This blog, by Dr Mel Bassett, research associate for the Port Towns and Urban Cultures project, discusses the many activities of the PTUC group, from working on major First World War exhibitions, to sharing their research with schoolchildren. Mel’s research interests centre on dockyard workers’ identities and the role of empire in the Edwardian period.
Situated on the south coast, and on the doorstep of some of the nation’s most important naval and maritime heritage, the History Department at the University of Portsmouth are undertaking exciting new research into the influence of maritime history on land.
Port Towns and Urban Cultures (PTUC) group was established in 2010 by Professor Brad Beaven, Dr Karl Bell and Dr Robert James, and now boasts a team of international collaborators from the academic and professional world.
We have a vibrant postgraduate environment. There have been 11 ‘Port Town’ PhD students so far, and the creation of the new Naval History MA in October 2016 has already welcomed over 40 students. We also had the pleasure of welcoming a visiting scholar from the University of Oviedo, Asturas, Spain.
Indeed, Portsmouth has become the centre of all things ‘Port Towns.’ We have established links with universities and museum networks in Liverpool, Hull, London and Scandinavia, and are now looking East and forging partnerships with Kobe University’s ‘Port Cities’ project in Japan. Moreover, we have a presence on the internet and social media. The Port Towns and Urban Cultures website features a range of collaborators from established academics to postgraduate students and offers a vibrant platform in which those interested in the influence of the sea can share their research. This is complimented by our presence on social media where we have loyal followings on Twitter, Facebook and Instagram. There is now also a book, edited by Beaven, Bell and James, which showcases the importance and social and cultural uniqueness of port towns from around the globe.
We are currently undertaking research into several areas. One of our most ambitious projects has been to map the impact of Royal Naval, merchant and fishing sailor communities on land in Portsmouth by using our ‘Sailortown’ app, which was officially launched this year. Scholars and the general public will be able to understand the relationship between maritime livelihoods and community structures and physically walk through sailortown using our online guides. We hope to also extend this project out to other maritime communities, and are working in collaboration with the University of Gothenburg to do the same in Sweden.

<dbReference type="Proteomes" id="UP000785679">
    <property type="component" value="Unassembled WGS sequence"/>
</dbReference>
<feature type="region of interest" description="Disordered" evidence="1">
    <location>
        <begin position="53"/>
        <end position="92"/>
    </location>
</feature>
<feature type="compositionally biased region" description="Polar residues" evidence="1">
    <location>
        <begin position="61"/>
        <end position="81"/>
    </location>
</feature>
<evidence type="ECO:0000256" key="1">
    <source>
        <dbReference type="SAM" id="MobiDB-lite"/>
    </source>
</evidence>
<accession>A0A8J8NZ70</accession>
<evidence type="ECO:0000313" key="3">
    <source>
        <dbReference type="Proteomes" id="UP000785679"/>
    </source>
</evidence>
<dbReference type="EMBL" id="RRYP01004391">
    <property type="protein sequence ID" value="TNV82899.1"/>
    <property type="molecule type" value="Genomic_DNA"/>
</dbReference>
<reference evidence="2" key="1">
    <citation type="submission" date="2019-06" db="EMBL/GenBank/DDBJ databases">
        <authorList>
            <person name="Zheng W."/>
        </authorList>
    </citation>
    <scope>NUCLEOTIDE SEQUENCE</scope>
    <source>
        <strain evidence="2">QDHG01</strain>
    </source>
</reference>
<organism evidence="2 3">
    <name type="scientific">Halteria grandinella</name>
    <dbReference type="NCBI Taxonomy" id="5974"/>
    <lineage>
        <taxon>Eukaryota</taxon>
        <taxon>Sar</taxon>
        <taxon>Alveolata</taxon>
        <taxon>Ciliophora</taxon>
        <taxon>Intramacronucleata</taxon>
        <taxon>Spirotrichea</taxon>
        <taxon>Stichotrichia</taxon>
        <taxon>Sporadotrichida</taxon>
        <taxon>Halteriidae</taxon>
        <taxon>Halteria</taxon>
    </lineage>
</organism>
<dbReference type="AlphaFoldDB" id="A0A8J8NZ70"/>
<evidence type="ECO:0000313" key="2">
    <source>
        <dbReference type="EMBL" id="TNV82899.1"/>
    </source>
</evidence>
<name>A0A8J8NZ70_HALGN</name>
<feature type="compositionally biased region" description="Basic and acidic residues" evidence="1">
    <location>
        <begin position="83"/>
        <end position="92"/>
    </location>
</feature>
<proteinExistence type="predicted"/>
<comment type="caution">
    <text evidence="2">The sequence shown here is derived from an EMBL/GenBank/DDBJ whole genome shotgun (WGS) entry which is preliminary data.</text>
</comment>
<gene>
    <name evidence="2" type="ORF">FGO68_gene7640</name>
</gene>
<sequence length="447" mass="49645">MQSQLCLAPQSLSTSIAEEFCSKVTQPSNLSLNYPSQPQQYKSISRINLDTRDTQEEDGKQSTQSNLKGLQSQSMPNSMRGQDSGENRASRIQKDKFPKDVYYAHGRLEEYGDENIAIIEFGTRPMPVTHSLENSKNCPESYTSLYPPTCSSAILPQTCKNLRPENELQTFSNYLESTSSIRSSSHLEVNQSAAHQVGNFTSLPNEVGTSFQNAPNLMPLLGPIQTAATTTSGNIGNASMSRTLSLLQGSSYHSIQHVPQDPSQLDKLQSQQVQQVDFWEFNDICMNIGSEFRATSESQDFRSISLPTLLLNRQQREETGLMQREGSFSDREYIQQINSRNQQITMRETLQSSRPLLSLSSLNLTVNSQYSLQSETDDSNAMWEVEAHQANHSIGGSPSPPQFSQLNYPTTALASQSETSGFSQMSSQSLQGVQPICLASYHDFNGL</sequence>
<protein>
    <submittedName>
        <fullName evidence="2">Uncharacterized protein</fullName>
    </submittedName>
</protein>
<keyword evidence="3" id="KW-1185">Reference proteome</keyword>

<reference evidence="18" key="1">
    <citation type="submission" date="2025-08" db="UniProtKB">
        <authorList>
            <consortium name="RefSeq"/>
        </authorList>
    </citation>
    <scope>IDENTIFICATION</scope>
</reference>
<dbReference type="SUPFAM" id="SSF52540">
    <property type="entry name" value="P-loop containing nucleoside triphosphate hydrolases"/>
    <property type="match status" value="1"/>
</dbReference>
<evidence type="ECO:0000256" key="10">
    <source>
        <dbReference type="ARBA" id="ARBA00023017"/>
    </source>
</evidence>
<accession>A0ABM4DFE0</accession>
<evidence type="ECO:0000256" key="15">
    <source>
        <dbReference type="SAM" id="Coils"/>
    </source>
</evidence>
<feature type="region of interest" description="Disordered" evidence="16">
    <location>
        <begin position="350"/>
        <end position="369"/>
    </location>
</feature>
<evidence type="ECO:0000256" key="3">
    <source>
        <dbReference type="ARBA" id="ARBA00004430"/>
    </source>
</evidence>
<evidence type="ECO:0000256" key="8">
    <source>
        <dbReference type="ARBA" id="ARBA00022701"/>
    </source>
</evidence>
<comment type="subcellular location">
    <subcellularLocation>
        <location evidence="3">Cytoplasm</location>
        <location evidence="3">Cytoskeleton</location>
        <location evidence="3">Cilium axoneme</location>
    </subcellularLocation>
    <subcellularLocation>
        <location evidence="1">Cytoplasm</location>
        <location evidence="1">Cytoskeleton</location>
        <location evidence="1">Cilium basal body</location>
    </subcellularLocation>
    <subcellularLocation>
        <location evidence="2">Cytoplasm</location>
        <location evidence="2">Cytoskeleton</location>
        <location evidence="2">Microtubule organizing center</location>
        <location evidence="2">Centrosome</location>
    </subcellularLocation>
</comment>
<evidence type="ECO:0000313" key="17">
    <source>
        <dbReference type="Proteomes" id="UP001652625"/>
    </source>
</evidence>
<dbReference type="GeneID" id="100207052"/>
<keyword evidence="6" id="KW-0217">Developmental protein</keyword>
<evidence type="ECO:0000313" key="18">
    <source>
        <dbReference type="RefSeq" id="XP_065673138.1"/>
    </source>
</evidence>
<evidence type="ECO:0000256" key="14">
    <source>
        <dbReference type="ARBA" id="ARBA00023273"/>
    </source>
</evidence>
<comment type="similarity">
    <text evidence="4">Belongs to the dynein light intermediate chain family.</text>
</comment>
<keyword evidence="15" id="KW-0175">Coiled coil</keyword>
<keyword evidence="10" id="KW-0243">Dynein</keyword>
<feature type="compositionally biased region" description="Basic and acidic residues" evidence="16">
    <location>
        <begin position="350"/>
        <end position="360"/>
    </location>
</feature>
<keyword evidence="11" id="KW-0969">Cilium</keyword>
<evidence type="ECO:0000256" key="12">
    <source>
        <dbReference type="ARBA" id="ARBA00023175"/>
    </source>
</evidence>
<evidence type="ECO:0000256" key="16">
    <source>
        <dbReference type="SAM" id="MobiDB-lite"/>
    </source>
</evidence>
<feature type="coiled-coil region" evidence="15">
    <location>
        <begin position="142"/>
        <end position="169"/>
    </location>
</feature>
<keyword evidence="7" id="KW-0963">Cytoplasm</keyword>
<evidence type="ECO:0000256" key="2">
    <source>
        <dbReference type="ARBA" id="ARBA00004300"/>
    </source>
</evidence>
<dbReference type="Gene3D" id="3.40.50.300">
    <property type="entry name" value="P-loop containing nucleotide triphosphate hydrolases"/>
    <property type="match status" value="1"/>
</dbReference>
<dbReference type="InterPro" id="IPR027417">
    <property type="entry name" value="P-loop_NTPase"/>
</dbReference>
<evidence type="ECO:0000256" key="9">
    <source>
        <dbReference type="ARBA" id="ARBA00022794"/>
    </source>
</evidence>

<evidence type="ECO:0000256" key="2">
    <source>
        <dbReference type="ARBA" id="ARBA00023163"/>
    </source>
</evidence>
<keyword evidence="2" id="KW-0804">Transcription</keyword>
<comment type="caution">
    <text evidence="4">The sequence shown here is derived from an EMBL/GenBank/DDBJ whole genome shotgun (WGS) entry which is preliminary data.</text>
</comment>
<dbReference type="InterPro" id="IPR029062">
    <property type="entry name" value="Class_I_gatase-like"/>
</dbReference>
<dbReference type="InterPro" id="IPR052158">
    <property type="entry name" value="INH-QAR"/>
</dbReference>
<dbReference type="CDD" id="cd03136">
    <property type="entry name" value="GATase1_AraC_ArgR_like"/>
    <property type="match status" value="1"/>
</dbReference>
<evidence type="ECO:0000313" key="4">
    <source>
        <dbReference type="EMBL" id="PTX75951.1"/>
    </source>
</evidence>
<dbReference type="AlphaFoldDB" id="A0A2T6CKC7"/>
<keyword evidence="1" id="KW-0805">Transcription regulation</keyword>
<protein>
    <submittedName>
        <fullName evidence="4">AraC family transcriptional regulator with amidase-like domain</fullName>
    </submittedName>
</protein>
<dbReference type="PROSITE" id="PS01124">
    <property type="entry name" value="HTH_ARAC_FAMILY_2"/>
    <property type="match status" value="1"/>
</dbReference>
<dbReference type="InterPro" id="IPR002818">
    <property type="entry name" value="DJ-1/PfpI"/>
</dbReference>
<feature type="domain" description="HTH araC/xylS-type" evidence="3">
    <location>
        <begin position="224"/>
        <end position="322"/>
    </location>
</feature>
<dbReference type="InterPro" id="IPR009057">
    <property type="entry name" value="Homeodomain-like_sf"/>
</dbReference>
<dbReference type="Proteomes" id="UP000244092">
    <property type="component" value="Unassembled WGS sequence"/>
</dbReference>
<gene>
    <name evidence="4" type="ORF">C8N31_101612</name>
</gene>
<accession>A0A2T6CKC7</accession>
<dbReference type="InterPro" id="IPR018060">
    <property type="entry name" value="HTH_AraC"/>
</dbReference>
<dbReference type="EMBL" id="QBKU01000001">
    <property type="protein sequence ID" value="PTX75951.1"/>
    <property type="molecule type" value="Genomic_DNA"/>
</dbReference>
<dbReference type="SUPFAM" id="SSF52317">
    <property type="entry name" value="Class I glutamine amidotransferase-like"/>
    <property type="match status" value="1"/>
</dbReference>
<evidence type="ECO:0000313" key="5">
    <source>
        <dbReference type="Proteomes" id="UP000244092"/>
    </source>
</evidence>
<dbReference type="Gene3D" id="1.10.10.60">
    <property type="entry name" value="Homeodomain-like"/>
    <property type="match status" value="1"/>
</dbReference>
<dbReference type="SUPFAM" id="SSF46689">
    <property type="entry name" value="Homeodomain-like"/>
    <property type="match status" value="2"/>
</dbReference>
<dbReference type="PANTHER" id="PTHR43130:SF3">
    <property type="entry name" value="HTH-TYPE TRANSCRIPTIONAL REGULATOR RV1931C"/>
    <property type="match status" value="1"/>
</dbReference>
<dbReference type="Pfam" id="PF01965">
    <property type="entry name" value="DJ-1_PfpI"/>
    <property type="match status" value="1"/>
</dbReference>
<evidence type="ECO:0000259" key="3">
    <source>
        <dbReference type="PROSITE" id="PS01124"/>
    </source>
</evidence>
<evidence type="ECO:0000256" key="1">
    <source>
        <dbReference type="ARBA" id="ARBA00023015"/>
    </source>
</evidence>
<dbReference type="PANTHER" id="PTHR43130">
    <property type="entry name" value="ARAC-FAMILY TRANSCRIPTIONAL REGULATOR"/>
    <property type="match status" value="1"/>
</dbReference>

Another exciting project has been to research the impact the First World War’s most famous naval engagement, the Battle of Jutland, had on the British public. The project was funded by the AHRC’s Gateways to the First World War research centre, and working with the National Museum of the Royal Navy, Portsdown University of the Third Age, and several undergraduate student volunteers, we traced every Royal Naval sailor killed at the Battle. This has enabled us to make unique insights into how the naval war affected contemporary society, where sailor families lived and the long-term effects of the war at sea on memorialisation and heritage.
I am the original PhD student that came out of the Port Towns and Urban Cultures stable, so to speak, and am now a Research Associate on the project. As a postgraduate a few colleagues and I helped to establish the PTUC website and social media presence, which has gone from strength-to-strength since its creation in 2013. I have been very fortunate to work on a number of important and interesting projects such as Portsmouth’s First World War Centenary commemorations which included staging a £97,000 Heritage Lottery Funded exhibition and events programme. I came from a Museum professional background before undertaking my PhD, and this has helped greatly in forging links and establishing working relationships with non-academic collaborators. Another great project was working with the University’s UP for Uni team on workshops introducing children to the world of ‘Sickly Slums and Sailortowns’ – a Horrible Histories-themed day where they could learn about slum living, sailor slang and create their own tattoos (on nylon).
I also teach part-time at the University of Portsmouth, and without doubt, the most exciting part of my work is getting the opportunity to spread our research to our undergraduates. We have had several students volunteer on high-profile projects such as our AHRC Gateways to the First World War-funded Battle of Jutland project. Through working on an actual research project in tandem with Professor Brad Beaven and me, the students were able to get a real sense of the purpose of the research. They could see the tangible results that were produced through assisting us, and also got to see their work make a difference too. As a result the students have not only learned skills to help them in their degree, but also have experiences to cite on their CVs; which will raise their chances of employability. We are also pleased to note that some were so inspired that they undertook dissertation projects based on the topic.
The University of Portsmouth’s History Department is making big waves on land on the subject of maritime history, and I am glad to be at the forefront of new and exciting research.
Facebook: Port Towns Ptuc
All images author’s own.